The fluorescence immunoassay process was operated on the 96-well microtiter immunoassay plate. Throughout the experiment, PBST was used as the rinsing solution. By slow dropping, MOR hapten conjugation solution was coated to the surface of the orifice and incubated at 4°C for 12 h, nonspecific binding sites were blocked with OVA in PBS (350 µL, 1%) at constant 37°C for 0.5 h, and then FITC (100 µL) labeled anti-MOR monoclonal antibody (diluted in PBS) was mixed with sample solutions or various MOR standard solutions (known concentration, diluted in 0.01 mol/L PBS, pH 7.4). Then, the reaction was incubated at 37°C for 2.0 h, which are the optimum temperature and time. The plate was read by the automatic detection microplate reader being excited at 488 nm (λex) and recorded at 525 nm (λem) (λex = 488 nm, λem = 525 nm). Fmax was defined as the fluorescence intensity measured in a MOR-free sample; F was defined as the fluorescence intensity measured in the presence of MOR in the sample; F0 was defined as the fluorescence intensity measured in a condition that no FITC-labeled antibody is available to bind to the surface-immobilized hapten because of the excessive MOR in the sample. The fluorescence intensity was plotted against the concentration of MOR, yielding to a competitive curve. All values are averaged from five parallel measurements. The half maximal inhibitory concentration (IC50 value) was detected by the analyte concentration at 50% of the maximal quenching. The limit of detection (LOD) is defined as three times over the background, the signal-to-noise ratio.

2.8. GC-MS/MS Analysis

The GC-MS method is a standard method in FDA China. Our lab is a certified testing lab. All the GC-MS testing followed the exact procedure as the standard method. The urine sample of MOR abusers was collected from Fujian HuaMin forensic center, a large forensic center in the province. Samples were sealed in Teflon centrifuge tubes, and sample amounts were greater than 5 mL. Sample pretreatment was conducted by first placing urine sample (1 mL) into the centrifuge tube (10 mL). 0.2 mL concentrated hydrochloric acid was dropped into urine sample and then heated by water-bath at 70°C for 30 min. Reaction solution was cooled, and 8 mol/L natrium hydroxydatum was added to adjust the pH to 9.0. CBS buffer (pH 8.9) solution (1 mL) was added and leached out by the mixture of chloroform and isopropanol (3 mL, volume ratio 9 : 1). The mixture was sonicated for 10 min, and then centrifuged at 10000 rpm for 3 min. This process was repeated twice, and the supernatant was collected and combined in a separate test tube. 5 mg anhydrous sodium sulfate was added. The supernatant fluid was transferred into another centrifuge tube and dried in nitrogen atmosphere at 40°C. The pellet in centrifuge tube was dissolved with the mixture of ethyl acetate (200 μL) and derivatization reagents (150 μL). The test tube was sealed with parafilm and underwent derivatization reaction for 30 min at 75°C. By centrifugation, filtration, and nitrogen drying at 40°C, final product was dissolved in ethyl acetate (200 μL) and injected (1 µL) into the GC-MS/MS for testing.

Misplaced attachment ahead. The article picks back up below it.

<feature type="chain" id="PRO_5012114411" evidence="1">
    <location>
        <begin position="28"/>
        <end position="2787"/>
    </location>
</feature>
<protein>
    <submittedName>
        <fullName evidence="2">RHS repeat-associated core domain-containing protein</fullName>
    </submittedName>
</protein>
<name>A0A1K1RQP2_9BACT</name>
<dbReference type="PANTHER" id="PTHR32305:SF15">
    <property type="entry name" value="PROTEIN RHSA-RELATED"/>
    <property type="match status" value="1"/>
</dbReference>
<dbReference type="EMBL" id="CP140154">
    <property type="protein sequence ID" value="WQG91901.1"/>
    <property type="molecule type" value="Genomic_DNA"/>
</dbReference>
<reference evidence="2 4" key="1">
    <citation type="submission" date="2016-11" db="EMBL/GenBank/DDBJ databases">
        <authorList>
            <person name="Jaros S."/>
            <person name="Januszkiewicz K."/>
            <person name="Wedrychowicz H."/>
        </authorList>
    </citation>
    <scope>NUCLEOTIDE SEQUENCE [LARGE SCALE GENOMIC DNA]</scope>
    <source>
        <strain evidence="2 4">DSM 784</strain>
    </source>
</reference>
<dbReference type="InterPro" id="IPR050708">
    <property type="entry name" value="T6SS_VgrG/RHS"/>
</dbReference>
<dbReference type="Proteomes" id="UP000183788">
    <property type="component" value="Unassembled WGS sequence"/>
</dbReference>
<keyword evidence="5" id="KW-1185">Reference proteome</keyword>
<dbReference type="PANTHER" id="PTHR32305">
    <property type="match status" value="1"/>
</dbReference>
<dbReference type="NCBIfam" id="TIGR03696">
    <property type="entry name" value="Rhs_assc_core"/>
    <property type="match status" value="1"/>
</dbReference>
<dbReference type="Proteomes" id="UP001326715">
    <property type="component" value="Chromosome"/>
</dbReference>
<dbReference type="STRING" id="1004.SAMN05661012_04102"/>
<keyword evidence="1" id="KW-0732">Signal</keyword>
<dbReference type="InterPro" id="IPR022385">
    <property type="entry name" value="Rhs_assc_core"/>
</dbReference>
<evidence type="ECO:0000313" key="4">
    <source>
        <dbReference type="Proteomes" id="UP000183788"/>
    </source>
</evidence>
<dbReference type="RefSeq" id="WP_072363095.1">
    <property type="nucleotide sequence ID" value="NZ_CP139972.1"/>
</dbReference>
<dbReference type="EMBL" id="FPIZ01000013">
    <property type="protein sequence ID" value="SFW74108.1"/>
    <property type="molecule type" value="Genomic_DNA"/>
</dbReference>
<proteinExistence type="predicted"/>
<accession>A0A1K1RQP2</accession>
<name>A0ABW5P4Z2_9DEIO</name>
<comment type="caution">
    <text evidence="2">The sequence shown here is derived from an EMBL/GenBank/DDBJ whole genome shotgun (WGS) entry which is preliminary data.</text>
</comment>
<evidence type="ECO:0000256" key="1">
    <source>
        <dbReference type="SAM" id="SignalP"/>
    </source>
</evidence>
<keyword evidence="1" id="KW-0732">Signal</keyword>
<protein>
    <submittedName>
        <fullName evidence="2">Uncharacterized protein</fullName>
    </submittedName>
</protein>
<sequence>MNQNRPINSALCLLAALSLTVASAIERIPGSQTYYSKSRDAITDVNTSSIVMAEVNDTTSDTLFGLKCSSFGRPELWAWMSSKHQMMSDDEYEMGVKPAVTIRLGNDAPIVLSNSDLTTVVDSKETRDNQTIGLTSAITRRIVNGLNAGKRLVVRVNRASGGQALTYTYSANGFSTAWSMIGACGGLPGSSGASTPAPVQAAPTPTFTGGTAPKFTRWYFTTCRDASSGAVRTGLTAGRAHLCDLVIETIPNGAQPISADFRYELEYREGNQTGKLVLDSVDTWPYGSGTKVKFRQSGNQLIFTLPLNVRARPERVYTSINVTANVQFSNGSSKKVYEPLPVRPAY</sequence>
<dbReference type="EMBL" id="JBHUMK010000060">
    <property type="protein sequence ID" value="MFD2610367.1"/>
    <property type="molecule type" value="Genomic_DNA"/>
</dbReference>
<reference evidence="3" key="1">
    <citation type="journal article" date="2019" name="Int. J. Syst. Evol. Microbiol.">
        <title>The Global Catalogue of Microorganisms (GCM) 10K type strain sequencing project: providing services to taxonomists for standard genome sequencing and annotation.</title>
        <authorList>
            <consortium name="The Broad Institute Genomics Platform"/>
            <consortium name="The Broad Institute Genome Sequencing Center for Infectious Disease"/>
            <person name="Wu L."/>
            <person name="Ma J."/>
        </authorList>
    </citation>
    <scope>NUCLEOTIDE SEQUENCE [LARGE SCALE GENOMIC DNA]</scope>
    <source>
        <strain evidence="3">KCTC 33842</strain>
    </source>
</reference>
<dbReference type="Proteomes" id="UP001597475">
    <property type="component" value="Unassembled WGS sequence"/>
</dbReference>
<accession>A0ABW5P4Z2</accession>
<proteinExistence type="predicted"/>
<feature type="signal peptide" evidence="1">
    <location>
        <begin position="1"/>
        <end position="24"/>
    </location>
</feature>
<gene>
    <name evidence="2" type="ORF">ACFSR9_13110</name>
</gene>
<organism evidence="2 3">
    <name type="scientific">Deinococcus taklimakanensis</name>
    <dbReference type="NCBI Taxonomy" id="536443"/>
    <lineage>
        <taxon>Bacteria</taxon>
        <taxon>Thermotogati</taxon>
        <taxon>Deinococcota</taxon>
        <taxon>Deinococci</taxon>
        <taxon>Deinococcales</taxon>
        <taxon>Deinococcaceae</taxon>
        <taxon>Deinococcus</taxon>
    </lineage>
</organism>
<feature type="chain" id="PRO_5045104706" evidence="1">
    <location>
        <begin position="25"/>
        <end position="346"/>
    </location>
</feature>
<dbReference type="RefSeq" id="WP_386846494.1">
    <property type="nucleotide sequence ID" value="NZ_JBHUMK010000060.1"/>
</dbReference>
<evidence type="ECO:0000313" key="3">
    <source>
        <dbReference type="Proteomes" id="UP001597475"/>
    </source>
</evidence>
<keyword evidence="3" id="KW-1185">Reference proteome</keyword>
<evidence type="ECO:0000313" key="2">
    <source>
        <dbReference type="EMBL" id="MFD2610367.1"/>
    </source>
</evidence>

Chromatographic analysis was performed on an apparatus model Agilent 7890 A/7000QQQB equipped with HP-5 capillary column (30 m × 0.25 mm × 0.25 μm). The initial oven temperature was 150°C and was maintained for 1 min; then the temperature was raised to 280°C at a rate of 60°C/min and maintained for 6 min, resulting in a total run time of 9.17 min. The carrier gas (He) was used, and the GC was operated in splitless mode at a constant flow rate of 1 mL/min. The temperature of the gasification chamber was 250°C. The mass spectrometer was equipped with EI source operated at 70 eV with source temperature of 230°C. The temperature of the tandem quadrupole was 150°C, and nitrogen was utilized as the collision gas. Mass spectra were monitored by the multiple reactions monitoring (MRM) acquisition mode. The MS/MS parameters of MOR were optimized by selecting unique precursor ions, product ions, and the collision energies (CE) that achieved the highest selectivity and maximum area counts. Three optimal MOR precursor-product transitions were 429-429.1 transition matching CE 5V, 429-287.2 transition matching CE 20V, and 429-146.1 transition matching CE 35V. The retention time of MOR was 5.311 min. The 429-429.1 transition of the most abundant mass in molecular ion cluster was chosen as the quantitation ion for MOR, and the remaining two transitions were qualifier ions.

3. Results and Discussion

3.1. Verification of MOR Hapten (MOR-BSA)

Using solid potassium bromide tableting, BSA, MOR, and MOR-BSA were detected by infrared spectrometry. As seen on Figure 3, by comparing the infrared absorption spectrum of the BSA and MOR-BSA, we observed that the 2800–3400 cm−1 and 1500–1700 cm−1 areas had similar absorption which was characteristic of amino acids in the protein. These suggest that MOR-BSA contains characteristic functional groups found in BSA. Compared to the infrared spectrum of MOR, MOR-BSA did not contain the symmetric and antisymmetric stretching vibration of MOR (tertiary amine salt ions N+–H in 2538 cm−1, 2123 cm−1 and 2650 cm−1). Moreover, the stretching vibration of N–H in 3501 cm−1 was present. The infrared spectrum suggested that MOR-BSA was successfully synthesized.

Synthesis of MOR-BSA was further verified by MALDI-TOF-MS. Compared to the mass spectrum peak of BSA (solid line) in Figure 4, that MOR-BSA (dotted line) was shifted to right. This indicated the molecular weight of MOR-BSA was larger than BSA, which further confirmed that MOR-BSA was synthesized successfully. Furthermore, Figure 4 shows that the molecular weight of MOR-BSA is 68467.3 and that BSA is 66304.5. Therefore, the numbers of BSA combining with MOR were average of six.

3.2. Fluorescence Immunoassay Optimization